Major life milestones often have a major tax impact. Changes in your marital status, having a baby or adopting a child can have significant impact on your taxes. This is the place to ask questions about dependents, real estate, and other various scenarios that play a significant role in what taxes you pay.
04-03-2017 11:58 AM
My marriage was annulled as of 2/28/17. I already filed 2016 taxes as married, filing separately. Now I see I should get a bigger refund because as a married person I was subject to the alternative minimum tax, but legally it's now as though the marriage never happened. Do I need to file a whole amended return just to say that I went from being "married filing separately" to "single"? Thank you!
Solved! Go to Solution.
04-03-2017 04:19 PM
Welcome to the H&R Block community.
Because you ended your marriage in 2017 your filing status for your 2017 tax return will be either single or head of household depending on your status at the end of the year. However, for 2016 because you were legally married as of December 31st, 2016 you cannot file single for last year. You only have two options including filing jointly with your spouse if they're willing or filing using the married & filing separately status. There is an exception though that will allow you to file as a head of household for 2016 if you have a qualifying child who lived with you for more than half of the year.
If you have any other questions I'll be glad to help.
Senior Tax Advisor (Tampa, FL)
04-03-2017 06:13 PM
Is this true even though the marriage was annulled rather than me going through a divorce? I filed for annulment late September, but because it was being annulled the judge needed to hear the case, and we were unable to schedule that hearing until January 9. I know that now, in the eyes of the law, it's as though I was never married in the first place. The annulment does away with any previous traces of the marriage in the eyes of the law. Since it was annulled based on financial fraud (he completely misrepresented his finances to me), and my suspicion is he hasn't saved money towards his 2016 taxes (I paid his entire tax bill for 2015 until his sister repaid me), I certainly don't want to file WITH him. But I know that as a person who now, in all contexts, can call myself "single" rather than "divorced" I would get nearly $2000 more as a refund than "married filing separately." So it stinks if I lose ANOTHER big chunk of money to this "putative marriage" (as the lawyers call it). Thanks...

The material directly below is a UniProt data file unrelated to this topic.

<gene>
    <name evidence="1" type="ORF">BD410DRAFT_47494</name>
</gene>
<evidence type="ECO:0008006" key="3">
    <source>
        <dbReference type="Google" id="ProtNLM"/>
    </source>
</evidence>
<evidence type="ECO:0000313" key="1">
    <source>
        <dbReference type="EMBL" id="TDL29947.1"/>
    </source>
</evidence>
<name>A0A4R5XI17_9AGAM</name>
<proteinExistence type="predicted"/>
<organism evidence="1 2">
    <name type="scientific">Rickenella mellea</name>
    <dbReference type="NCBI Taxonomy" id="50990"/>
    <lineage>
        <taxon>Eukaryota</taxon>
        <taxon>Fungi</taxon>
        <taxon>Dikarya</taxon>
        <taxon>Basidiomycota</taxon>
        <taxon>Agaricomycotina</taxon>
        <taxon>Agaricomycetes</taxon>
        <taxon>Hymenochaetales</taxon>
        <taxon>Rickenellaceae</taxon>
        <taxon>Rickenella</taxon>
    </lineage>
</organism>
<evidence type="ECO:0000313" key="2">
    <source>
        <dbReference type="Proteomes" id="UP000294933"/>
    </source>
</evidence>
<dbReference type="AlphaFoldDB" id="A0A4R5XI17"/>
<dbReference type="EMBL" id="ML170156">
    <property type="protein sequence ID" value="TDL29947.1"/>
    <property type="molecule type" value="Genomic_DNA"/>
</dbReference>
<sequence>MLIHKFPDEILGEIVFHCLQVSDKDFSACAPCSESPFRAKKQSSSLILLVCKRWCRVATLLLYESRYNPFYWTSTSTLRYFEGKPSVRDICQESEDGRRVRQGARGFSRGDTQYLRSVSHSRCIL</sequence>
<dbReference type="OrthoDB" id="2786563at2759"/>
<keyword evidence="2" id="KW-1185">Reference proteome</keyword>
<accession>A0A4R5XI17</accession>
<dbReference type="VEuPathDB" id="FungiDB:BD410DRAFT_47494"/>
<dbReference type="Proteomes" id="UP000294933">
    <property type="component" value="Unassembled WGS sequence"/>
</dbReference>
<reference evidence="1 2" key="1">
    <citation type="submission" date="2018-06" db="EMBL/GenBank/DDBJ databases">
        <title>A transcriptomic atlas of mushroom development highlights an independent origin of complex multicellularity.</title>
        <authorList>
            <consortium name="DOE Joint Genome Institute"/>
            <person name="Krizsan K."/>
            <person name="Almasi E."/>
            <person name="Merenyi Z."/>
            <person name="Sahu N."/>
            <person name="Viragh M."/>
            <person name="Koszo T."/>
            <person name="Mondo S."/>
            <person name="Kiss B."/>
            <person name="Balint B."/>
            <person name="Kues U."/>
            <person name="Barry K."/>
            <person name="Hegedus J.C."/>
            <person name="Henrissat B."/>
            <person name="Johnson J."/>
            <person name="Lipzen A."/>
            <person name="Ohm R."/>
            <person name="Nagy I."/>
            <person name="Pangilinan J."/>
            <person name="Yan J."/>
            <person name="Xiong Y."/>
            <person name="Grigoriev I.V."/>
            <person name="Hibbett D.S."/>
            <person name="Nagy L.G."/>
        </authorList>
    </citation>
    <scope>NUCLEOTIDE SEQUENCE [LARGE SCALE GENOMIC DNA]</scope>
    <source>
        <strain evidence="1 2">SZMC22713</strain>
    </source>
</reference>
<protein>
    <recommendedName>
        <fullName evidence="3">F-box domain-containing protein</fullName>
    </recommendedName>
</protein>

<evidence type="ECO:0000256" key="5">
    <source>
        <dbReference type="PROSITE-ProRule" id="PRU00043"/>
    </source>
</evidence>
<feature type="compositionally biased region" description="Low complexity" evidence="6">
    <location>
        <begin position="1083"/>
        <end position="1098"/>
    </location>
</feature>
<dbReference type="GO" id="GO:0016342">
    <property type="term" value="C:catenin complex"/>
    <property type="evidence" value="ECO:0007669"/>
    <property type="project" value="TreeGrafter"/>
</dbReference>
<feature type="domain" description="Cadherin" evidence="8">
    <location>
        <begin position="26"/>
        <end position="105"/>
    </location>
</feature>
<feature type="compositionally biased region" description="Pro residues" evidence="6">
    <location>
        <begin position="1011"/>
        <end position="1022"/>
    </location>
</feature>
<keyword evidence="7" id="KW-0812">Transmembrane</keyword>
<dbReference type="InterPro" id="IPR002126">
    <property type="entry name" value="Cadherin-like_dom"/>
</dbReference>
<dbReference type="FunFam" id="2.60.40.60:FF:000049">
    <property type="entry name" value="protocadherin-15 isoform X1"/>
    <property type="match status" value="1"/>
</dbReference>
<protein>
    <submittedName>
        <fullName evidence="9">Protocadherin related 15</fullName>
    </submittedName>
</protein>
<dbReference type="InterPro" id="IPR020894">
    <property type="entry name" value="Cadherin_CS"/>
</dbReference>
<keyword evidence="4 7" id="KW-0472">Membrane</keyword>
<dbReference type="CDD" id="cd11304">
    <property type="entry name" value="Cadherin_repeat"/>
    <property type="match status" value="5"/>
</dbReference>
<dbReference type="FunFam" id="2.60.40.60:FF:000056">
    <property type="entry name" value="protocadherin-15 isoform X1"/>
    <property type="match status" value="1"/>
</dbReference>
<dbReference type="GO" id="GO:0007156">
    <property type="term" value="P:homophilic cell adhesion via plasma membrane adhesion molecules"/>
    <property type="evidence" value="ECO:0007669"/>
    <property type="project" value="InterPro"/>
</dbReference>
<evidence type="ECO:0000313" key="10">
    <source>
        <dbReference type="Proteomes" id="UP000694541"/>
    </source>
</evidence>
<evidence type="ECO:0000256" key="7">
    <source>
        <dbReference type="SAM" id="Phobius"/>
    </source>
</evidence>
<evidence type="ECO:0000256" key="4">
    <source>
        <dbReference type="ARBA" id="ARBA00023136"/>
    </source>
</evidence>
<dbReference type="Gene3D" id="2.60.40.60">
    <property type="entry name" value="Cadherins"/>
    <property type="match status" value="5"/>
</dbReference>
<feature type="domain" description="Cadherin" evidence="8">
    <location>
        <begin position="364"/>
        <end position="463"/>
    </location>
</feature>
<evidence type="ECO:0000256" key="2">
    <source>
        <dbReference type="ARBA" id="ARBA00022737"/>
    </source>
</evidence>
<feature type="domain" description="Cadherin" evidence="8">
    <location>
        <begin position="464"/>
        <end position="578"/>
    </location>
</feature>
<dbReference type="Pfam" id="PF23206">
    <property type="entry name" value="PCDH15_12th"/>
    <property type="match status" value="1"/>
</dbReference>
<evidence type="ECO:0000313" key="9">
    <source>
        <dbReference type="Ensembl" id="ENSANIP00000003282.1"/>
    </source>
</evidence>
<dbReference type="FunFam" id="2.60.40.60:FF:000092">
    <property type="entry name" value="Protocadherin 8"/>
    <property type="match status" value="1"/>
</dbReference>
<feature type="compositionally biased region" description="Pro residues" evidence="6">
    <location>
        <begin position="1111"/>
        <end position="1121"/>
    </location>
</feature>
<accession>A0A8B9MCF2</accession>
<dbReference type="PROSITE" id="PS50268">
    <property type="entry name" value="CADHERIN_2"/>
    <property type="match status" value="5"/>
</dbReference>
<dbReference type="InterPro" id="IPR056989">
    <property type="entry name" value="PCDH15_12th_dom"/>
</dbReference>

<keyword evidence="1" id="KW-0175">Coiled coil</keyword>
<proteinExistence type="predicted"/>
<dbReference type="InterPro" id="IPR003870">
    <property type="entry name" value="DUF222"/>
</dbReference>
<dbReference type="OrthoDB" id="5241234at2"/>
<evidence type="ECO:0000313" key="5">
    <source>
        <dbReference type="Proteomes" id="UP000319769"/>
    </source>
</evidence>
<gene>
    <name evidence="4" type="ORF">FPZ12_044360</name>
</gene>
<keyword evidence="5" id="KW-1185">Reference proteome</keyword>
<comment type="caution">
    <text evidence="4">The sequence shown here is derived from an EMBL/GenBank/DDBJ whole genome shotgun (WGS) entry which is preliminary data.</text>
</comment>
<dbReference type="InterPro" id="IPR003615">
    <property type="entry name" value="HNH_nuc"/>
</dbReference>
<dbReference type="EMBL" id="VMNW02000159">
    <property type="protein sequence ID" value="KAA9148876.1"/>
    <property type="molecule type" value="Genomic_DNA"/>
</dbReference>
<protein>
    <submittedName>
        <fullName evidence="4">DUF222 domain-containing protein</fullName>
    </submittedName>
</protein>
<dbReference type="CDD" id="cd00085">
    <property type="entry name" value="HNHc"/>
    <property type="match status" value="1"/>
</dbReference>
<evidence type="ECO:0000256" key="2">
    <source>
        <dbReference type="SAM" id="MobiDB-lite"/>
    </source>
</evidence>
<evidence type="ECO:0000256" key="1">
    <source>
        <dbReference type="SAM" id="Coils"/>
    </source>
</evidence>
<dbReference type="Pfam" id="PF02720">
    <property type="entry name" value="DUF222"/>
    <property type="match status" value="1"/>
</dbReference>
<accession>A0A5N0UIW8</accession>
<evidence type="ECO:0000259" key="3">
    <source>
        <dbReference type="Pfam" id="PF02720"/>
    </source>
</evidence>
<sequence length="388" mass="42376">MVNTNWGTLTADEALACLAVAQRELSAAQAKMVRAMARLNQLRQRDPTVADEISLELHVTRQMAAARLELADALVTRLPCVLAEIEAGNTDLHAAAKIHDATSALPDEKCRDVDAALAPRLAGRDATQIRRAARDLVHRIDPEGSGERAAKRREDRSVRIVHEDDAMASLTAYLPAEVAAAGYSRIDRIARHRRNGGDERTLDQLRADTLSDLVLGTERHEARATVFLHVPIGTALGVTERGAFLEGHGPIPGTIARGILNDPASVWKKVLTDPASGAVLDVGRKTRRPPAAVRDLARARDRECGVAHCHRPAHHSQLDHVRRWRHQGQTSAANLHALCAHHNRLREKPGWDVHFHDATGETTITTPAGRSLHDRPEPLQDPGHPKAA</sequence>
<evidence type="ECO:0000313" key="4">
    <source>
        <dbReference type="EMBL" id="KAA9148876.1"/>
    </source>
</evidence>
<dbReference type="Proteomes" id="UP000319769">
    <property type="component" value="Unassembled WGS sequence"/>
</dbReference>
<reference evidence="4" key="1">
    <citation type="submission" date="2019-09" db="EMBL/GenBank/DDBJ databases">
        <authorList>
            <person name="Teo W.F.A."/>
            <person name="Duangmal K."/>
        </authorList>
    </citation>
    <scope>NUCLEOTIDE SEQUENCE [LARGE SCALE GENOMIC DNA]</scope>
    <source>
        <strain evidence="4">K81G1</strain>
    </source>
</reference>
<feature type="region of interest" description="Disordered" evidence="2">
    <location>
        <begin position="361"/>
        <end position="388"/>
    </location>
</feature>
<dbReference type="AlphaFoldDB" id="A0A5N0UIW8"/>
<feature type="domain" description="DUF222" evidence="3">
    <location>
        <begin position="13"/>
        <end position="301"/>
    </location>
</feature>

04-05-2017 09:40 PM
When a marriage is annulled not only is it a good idea to amend your returns, you are required to do so. Even if the results aren't beneficial (i.e. you'd get more money back).
Annulled marriages. If you obtain a court decree of annulment, which holds that no valid marriage ever existed, you are considered unmarried even if you filed joint returns for earlier years. You must file Form 1040X, Amended U.S. Individual Income Tax Return, claiming single or head of household status for all tax years that are affected by the annulment and not closed by the statute of limitations for filing a tax return. Generally, for a credit or refund, you must file Form 1040X within 3 years (including extensions) after the date you filed your original return or within 2 years after the date you paid the tax, whichever is later. If you filed your original return early (for example, March 1) your return is considered filed on the due date (generally April 15). However, if you had an extension to file (for example, until October 15) but you filed earlier and we received it on July 1, your return is considered filed on July 1.
Amending returns can often be confusing. I'm sure there's an H&R Block office near you that would love to assist with the process.